That concludes my remarks, and I will now turn the call back over to Lynn and remain available for questions.

Lynn Fuller

Thanks, Drew. Now we’ll open the phone lines for your questions.

Question-and-Answer Session

Operator

Thank you. We will now be conducting a question-and-answer question for the Heartland Investment [indiscernible]. [Operator Instructions] Our first question comes from Jeff Rulis from D.A. Davidson. Please go ahead.

Jeff Rulis

Thanks good afternoon. A question on the service charges and fees, I guess the commercial card and debit card increases that you've identified, could you call out the revenues from that in this quarter? So of the $8 billion in service charge fees, what component is the card business?

Bryan McKeag

Yeah, I think it's right around about 45%, Jeff. Now that would be the two combined together.

Jeff Rulis

Got it. And I guess the outliner, given the growth and the rollout, I think you identified the newer entities rolling that out, is there still upside here or do you think that that growth kind of stabilizes here?

Bryan McKeag

Yeah, I think you're going to see the growth in the commercial card side probably more so than on the debit card side because those new entities did have some debit card penetration where they didn't have any in the credit card. So Bruce, if you can get in.

Bruce Lee

Yeah. So, Jeff I would absolutely agree with Brian's comments. We have a very strong pipeline in our commercial card program, and we really expect that to continue to have double-digit growth throughout the rest of this year.

Jeff Rulis

Okay. Great. And then on the, I guess the gain on, well, the gain on sale in the mortgage business as a whole, have you taken any MSR valuation adjustments year to date either Q1 or Q2?

Bryan McKeag

No we haven't. As we said in our comments, I don't know if you maybe caught this or not, right now when we look at the fair value of our MSRs at the end of the quarter we've got about a $9 million cushion, fair value exceeding the book value and so didn't have any there. I would say that we've got some commercial servicing rights as we've sold now and acquired banks that have been selling SBA servicing. It's a real small number and there's not that material number, but we did have a little bit of that evaluation this quarter. I think you would see it on our income statement and the financials.

Jeff Rulis

Got it. Okay, and Bryan, just the – I guess the outlook on that gain on sale, I took that as a good start to Q3, but generally , second half would anticipate a modest slowdown in the line item . Is that --?

Bryan McKeag

Jeff as it relates to mortgage, we would expect a modest increase during the third quarter over the second quarter. And we are just going to have to see how interest rates fair as we head into the fourth quarter, but right now we would see a modest increase third quarter over second quarter.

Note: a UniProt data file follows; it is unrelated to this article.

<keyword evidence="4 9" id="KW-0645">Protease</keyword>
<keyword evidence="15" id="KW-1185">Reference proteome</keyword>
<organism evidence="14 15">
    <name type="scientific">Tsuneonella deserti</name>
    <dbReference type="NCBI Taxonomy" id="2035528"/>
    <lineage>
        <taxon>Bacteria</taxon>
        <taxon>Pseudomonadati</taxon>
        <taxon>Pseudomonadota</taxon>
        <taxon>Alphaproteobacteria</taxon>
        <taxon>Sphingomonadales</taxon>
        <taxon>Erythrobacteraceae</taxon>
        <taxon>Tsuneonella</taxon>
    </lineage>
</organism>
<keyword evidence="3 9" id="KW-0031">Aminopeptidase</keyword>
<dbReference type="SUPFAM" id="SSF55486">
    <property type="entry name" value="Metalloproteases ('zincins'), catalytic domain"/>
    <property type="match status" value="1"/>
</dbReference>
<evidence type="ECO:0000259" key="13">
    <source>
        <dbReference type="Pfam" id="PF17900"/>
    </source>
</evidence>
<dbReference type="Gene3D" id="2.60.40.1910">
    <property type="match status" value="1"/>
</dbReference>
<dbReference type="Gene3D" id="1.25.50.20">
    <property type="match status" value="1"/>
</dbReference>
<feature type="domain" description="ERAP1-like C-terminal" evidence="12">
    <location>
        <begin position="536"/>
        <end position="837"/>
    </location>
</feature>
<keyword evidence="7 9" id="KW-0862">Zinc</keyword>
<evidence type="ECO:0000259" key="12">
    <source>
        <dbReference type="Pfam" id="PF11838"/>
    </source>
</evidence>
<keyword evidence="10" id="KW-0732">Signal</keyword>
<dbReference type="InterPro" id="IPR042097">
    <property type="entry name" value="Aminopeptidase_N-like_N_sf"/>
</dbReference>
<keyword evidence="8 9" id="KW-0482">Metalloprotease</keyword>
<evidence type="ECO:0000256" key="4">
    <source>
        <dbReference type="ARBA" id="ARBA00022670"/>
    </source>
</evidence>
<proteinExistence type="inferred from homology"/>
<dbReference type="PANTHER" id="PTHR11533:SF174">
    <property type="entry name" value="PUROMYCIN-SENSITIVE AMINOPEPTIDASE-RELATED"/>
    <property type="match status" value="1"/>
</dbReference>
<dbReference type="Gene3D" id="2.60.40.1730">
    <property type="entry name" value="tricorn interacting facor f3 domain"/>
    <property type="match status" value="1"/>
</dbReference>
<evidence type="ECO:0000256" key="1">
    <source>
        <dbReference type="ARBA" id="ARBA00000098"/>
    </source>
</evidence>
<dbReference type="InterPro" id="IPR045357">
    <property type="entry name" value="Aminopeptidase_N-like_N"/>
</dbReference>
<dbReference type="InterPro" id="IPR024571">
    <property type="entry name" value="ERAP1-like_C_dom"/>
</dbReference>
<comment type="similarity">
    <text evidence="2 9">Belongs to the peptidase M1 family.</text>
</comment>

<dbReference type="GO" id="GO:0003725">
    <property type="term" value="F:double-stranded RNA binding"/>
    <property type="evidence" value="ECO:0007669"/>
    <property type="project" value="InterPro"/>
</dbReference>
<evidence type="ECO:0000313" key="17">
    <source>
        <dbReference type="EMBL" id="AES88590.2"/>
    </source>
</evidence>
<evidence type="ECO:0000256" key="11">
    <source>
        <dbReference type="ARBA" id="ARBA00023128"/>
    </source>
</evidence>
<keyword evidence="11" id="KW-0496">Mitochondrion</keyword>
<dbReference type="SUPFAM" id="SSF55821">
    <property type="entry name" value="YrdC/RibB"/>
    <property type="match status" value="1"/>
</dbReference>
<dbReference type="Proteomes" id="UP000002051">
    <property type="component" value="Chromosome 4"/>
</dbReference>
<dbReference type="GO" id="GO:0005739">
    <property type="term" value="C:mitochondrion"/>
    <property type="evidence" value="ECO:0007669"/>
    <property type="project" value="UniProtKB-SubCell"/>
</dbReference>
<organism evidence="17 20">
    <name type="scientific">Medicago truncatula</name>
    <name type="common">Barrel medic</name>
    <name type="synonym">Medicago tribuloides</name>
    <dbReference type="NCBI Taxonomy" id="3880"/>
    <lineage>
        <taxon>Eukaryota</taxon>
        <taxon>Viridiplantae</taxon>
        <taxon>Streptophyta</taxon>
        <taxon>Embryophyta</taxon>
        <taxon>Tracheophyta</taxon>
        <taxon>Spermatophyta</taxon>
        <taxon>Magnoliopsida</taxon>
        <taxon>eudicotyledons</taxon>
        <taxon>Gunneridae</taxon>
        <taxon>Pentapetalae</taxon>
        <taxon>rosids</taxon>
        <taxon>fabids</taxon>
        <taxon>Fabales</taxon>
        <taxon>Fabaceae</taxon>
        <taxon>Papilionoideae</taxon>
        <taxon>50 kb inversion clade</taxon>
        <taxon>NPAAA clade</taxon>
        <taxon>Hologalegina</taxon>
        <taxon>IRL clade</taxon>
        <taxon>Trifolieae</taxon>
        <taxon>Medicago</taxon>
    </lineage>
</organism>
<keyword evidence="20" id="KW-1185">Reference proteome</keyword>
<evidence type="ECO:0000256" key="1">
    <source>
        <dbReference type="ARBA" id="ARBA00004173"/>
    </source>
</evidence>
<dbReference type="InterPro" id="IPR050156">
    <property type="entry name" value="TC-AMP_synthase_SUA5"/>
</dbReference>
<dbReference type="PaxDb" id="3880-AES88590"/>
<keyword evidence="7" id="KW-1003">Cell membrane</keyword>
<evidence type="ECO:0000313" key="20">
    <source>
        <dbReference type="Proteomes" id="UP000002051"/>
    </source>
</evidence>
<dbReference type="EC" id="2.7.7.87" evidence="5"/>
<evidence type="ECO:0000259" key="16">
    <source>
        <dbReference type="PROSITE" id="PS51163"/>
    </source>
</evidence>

Jeff Rulis

Okay. And if we still got the crystal ball out, I guess if the NBA's forecasting its 20% decline in originations in 2017, would you hazard a guess of how you think that line item performs 2017 versus what you think you will do this year?

Lynn Fuller

Well I'm not going to get too far into the crystal ball in 2017, but what I would say is that with the new markets that we've opened up, particularly in Colorado and California, that we feel pretty confident in our ability to generate mortgages in those markets that have not been originated in the past. So we feel that we can mitigate some of the overall decrease by the expansion into our current markets.

Jeff Rulis

Great. That's great color. I will step back. Thank you.

Operator

Our next question comes from Damon DelMonte from KBW. Please go ahead.

Damon DelMonte

Hi. Good afternoon guys, how's it going?

Lynn Fuller

Good, Damon.

Damon DelMonte

Good. My first question was Bryan, I think you made a comment about, in the expenses you had about $1 million that were related to M&A charges, or M&A related expense, is that accurate?

Bryan McKeag

Yeah, that's - and actually that's been running now for probably our last three quarters at least as I remember. And that includes you know expenses that we have for conversion related things as well as all of our legal costs etc., that we’re doing as we look at new and work deals through.

Damon DelMonte

Got you. And are you anticipating additional merger-related costs in the upcoming quarters?

Bryan McKeag

I think there will be some. I would say this next quarter since we don't have a conversion right now scheduled for next quarter, it may drop down a little bit. How much, I don't know for sure, but it should be a little bit less here the next quarter and maybe too depending on how our activity goes.

Damon DelMonte

Okay. And then I think you had also said that this quarter's level of expenses is a decent run rate going forward. Does that, would we exclude the $1 million or somewhere closer to $70 million for expense base?

Bryan McKeag

Yeah, I would say, being conservative I would say it’s flat, but I think if you kept it in the range between $70 million to $71 million, I think that we should be somewhere in there if I were to hazard a guess.

Damon DelMonte

Okay. That's helpful thanks. And then my other question is relates to the provision expense. You know the first two quarters of the year, I think you read it on [ph] $2.1 million and a little bit of a deterioration with the nonperforming loans this quarter. Obviously good color and clarity on identifying what drove that. How do we look at the provision for the back half of the year? Are you still run rating around that low $2 million mark?